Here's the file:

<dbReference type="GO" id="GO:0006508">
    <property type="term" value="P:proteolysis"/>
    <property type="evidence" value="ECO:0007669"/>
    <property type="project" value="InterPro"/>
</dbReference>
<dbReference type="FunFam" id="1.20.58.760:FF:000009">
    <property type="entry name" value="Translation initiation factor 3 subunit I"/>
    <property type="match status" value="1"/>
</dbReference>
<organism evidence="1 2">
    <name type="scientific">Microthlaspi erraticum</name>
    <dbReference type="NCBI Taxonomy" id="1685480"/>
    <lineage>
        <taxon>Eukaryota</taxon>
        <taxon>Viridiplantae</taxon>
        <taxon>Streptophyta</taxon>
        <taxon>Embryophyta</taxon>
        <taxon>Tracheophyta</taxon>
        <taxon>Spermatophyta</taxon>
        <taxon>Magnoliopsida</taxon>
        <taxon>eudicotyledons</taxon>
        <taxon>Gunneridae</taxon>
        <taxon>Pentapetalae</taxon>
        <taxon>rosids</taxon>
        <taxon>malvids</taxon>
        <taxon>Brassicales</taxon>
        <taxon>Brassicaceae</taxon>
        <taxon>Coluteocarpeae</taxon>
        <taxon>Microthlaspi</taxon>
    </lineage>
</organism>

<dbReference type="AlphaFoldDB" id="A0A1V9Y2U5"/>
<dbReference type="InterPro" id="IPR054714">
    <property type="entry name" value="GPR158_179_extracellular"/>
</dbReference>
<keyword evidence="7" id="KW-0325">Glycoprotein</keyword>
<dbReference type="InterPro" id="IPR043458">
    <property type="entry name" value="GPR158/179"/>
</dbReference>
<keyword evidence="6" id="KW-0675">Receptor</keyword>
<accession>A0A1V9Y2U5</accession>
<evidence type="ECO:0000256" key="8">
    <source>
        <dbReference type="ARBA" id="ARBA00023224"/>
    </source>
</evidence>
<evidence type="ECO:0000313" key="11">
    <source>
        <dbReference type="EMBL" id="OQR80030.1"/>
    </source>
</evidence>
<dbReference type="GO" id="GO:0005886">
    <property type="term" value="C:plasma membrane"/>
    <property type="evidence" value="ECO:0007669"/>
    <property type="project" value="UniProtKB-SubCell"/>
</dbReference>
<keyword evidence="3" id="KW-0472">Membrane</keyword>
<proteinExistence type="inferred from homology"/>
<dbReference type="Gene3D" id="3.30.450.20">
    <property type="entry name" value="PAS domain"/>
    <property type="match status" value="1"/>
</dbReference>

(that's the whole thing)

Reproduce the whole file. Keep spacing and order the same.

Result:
<dbReference type="GO" id="GO:0006508">
    <property type="term" value="P:proteolysis"/>
    <property type="evidence" value="ECO:0007669"/>
    <property type="project" value="InterPro"/>
</dbReference>
<dbReference type="FunFam" id="1.20.58.760:FF:000009">
    <property type="entry name" value="Translation initiation factor 3 subunit I"/>
    <property type="match status" value="1"/>
</dbReference>
<organism evidence="1 2">
    <name type="scientific">Microthlaspi erraticum</name>
    <dbReference type="NCBI Taxonomy" id="1685480"/>
    <lineage>
        <taxon>Eukaryota</taxon>
        <taxon>Viridiplantae</taxon>
        <taxon>Streptophyta</taxon>
        <taxon>Embryophyta</taxon>
        <taxon>Tracheophyta</taxon>
        <taxon>Spermatophyta</taxon>
        <taxon>Magnoliopsida</taxon>
        <taxon>eudicotyledons</taxon>
        <taxon>Gunneridae</taxon>
        <taxon>Pentapetalae</taxon>
        <taxon>rosids</taxon>
        <taxon>malvids</taxon>
        <taxon>Brassicales</taxon>
        <taxon>Brassicaceae</taxon>
        <taxon>Coluteocarpeae</taxon>
        <taxon>Microthlaspi</taxon>
    </lineage>
</organism>

<dbReference type="AlphaFoldDB" id="A0A1V9Y2U5"/>
<dbReference type="InterPro" id="IPR054714">
    <property type="entry name" value="GPR158_179_extracellular"/>
</dbReference>
<keyword evidence="7" id="KW-0325">Glycoprotein</keyword>
<dbReference type="InterPro" id="IPR043458">
    <property type="entry name" value="GPR158/179"/>
</dbReference>
<keyword evidence="6" id="KW-0675">Receptor</keyword>
<accession>A0A1V9Y2U5</accession>
<evidence type="ECO:0000256" key="8">
    <source>
        <dbReference type="ARBA" id="ARBA00023224"/>
    </source>
</evidence>
<evidence type="ECO:0000313" key="11">
    <source>
        <dbReference type="EMBL" id="OQR80030.1"/>
    </source>
</evidence>
<dbReference type="GO" id="GO:0005886">
    <property type="term" value="C:plasma membrane"/>
    <property type="evidence" value="ECO:0007669"/>
    <property type="project" value="UniProtKB-SubCell"/>
</dbReference>
<keyword evidence="3" id="KW-0472">Membrane</keyword>
<proteinExistence type="inferred from homology"/>
<dbReference type="Gene3D" id="3.30.450.20">
    <property type="entry name" value="PAS domain"/>
    <property type="match status" value="1"/>
</dbReference>